C. Krieg, A. Dabrowski, H. Hobel, K. Krombholz, E. Weippl:
Synthesis Lectures on Information Security, Privacy, and Trust,4
(2013), 2; S. 1 - 115.
[ Publication Database
In our digital world, integrated circuits are present in nearly every moment of our daily life. Even
when using the coffee machine in the morning, or driving our car to work, we interact with integrated
circuits.e increasing spread of information technology in virtually all areas of life in the
industrialized world offers a broad range of attack vectors. So far, mainly software-based attacks
have been considered and investigated, while hardware-based attacks have attracted comparatively
little interest.e design and production process of integrated circuits is mostly decentralized due
to financial and logistical reasons.erefore, a high level of trust has to be established between
the parties involved in the hardware development lifecycle. During the complex production chain,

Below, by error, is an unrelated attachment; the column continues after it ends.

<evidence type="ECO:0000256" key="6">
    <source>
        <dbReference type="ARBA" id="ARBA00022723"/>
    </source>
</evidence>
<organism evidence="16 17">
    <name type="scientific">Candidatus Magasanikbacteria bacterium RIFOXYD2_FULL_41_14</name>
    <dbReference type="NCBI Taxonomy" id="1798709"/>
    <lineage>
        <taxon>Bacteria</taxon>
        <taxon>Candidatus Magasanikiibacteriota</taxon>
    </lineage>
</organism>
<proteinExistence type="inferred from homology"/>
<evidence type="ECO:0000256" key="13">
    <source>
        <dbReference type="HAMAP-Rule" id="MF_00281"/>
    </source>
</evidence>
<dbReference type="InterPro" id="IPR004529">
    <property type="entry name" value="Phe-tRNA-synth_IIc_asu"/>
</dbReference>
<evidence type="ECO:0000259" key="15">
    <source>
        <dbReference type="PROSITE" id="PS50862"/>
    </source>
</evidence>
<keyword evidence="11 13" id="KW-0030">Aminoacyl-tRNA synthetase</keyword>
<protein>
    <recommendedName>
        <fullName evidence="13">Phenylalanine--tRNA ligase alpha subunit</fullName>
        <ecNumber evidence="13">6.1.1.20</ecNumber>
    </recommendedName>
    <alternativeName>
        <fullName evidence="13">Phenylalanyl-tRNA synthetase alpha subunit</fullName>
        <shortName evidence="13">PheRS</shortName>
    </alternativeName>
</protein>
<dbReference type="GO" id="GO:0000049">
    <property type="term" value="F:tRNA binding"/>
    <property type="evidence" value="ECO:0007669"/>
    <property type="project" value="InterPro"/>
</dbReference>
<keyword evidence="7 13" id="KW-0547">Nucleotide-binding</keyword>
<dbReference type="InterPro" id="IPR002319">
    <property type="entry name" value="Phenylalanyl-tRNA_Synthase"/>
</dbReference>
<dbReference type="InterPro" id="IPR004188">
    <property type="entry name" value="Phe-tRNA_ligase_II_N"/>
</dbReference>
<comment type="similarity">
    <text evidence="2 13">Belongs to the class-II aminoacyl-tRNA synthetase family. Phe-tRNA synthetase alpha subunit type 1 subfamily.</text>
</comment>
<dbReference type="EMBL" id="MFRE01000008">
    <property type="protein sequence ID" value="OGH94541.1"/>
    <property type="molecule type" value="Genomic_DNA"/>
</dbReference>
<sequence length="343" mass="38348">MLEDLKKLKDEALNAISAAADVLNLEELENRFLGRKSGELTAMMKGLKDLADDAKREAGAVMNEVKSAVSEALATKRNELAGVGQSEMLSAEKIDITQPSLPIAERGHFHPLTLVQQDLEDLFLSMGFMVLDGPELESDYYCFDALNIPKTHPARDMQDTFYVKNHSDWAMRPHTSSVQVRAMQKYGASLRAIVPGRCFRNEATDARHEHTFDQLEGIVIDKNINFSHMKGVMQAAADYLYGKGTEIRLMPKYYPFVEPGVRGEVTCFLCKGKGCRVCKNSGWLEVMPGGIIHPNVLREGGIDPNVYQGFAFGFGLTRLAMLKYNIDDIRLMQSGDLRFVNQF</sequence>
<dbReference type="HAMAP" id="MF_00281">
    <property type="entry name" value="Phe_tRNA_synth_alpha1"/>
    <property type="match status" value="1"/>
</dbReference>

malicious attackers can insert non-specified functionality by exploiting untrusted processes and
backdoors.is work deals with the ways in which such hidden, non-specified functionality can
be introduced into hardware systems. After briefly outlining the development and production
process of hardware systems, we systematically describe a new type of threat, the hardware Trojan.
We provide a historical overview of the development of research activities in this field to show
the growing interest of international research in this topic. Current work is considered in more
detail. We discuss the components that make up a hardware Trojan as well as the parameters that
are relevant for an attack. Furthermore, we describe current approaches for detecting, localizing,
and avoiding hardware Trojans to combat them effectively. Moreover, this work develops a comprehensive
taxonomy of countermeasures and explains in detail how specific problems are solved.
In a final step, we provide an overview of related work and offer an outlook on further research
in this field.